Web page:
‘Virus’ is a Malayalam language film. This investigative medical thriller presents a fictionalized version of true events. It is a saga of the brave individuals who in the face of adversity and risk of life, treated and helped contain the epidemic in the state.
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Director Aashiq Abu ensures that these 3 words ‘Fear’, ‘Fight’, ‘Survival’ on the film’s poster are ever-present in every scene. He achieves this through a combination of a remarkable background score, script and grounded acting by its ensemble cast which includes Parvathy Thiruvothu, Kunchacko Boban, Tovino Thomas, Asif Ali, Indrajith Sukumaran, and Revathi. No actor is presented as the beacon of light behind whom the others rallied.
The script by Muhsin Parari, Sharfu and Suhas reminds that it just wasn’t the doctors who were in the limelight. It allows the general public, the ambulance drivers, hygiene workers too to have their moment in the spotlight and be the heroes in some small manner. This emphasizes the line said by a doctor to the group of hesitant drivers, “not villains, you are all heroes.”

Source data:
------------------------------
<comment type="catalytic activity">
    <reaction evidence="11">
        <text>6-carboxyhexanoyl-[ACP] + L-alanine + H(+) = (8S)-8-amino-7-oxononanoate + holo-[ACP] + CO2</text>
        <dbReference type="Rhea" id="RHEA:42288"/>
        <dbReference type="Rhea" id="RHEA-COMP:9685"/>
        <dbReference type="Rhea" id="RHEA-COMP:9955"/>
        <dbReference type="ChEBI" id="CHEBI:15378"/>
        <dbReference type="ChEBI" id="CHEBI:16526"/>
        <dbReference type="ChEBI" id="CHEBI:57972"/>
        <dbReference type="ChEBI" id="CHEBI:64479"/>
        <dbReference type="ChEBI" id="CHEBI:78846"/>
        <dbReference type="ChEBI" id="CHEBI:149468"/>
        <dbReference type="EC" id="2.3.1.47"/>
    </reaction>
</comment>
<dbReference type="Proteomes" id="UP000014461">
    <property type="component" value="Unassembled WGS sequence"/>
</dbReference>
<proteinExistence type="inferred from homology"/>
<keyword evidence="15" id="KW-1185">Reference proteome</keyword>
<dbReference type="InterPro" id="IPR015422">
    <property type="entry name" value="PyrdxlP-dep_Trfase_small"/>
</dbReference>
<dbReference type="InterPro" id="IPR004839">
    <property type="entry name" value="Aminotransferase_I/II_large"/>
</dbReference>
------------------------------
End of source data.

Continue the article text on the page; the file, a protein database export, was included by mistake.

‘Virus’ gives every character a backstory. This helps us empathize with their struggles in their quest to solve the conundrum. The film explores the aspect of misinformation about the illness. I like the timing of this scene as it isn’t placed at the beginning of the movie. This gave me the impression that it has been worked in as an important aspect and not just something that was used because it had to be in the movie
The score by Sushin Shyam is haunting. It builds a sense of dread that sticks with the audience throughout. Shyam’s score kicks in right at the start after a normal scene showing a family walk back into a house. It helps us understand the gravity of the issue after we take in the expression of shock on the actor’s face. As we wonder what it is, the film’s title flashes on screen as the music drills further into our heads. The suspenseful music is punctuated with sinister beats that can make you go cold from within.
‘Virus’ adheres to the moniker “content is king.” This moderately paced film relies on its strong script. The grounded performances by the ensemble cast will captivate you. Parts of the audience may find the investigative part of too tedious to watch and may have hoped for a crisper edit. However, its 152-minute runtime helps the makers do justice to a real life incident.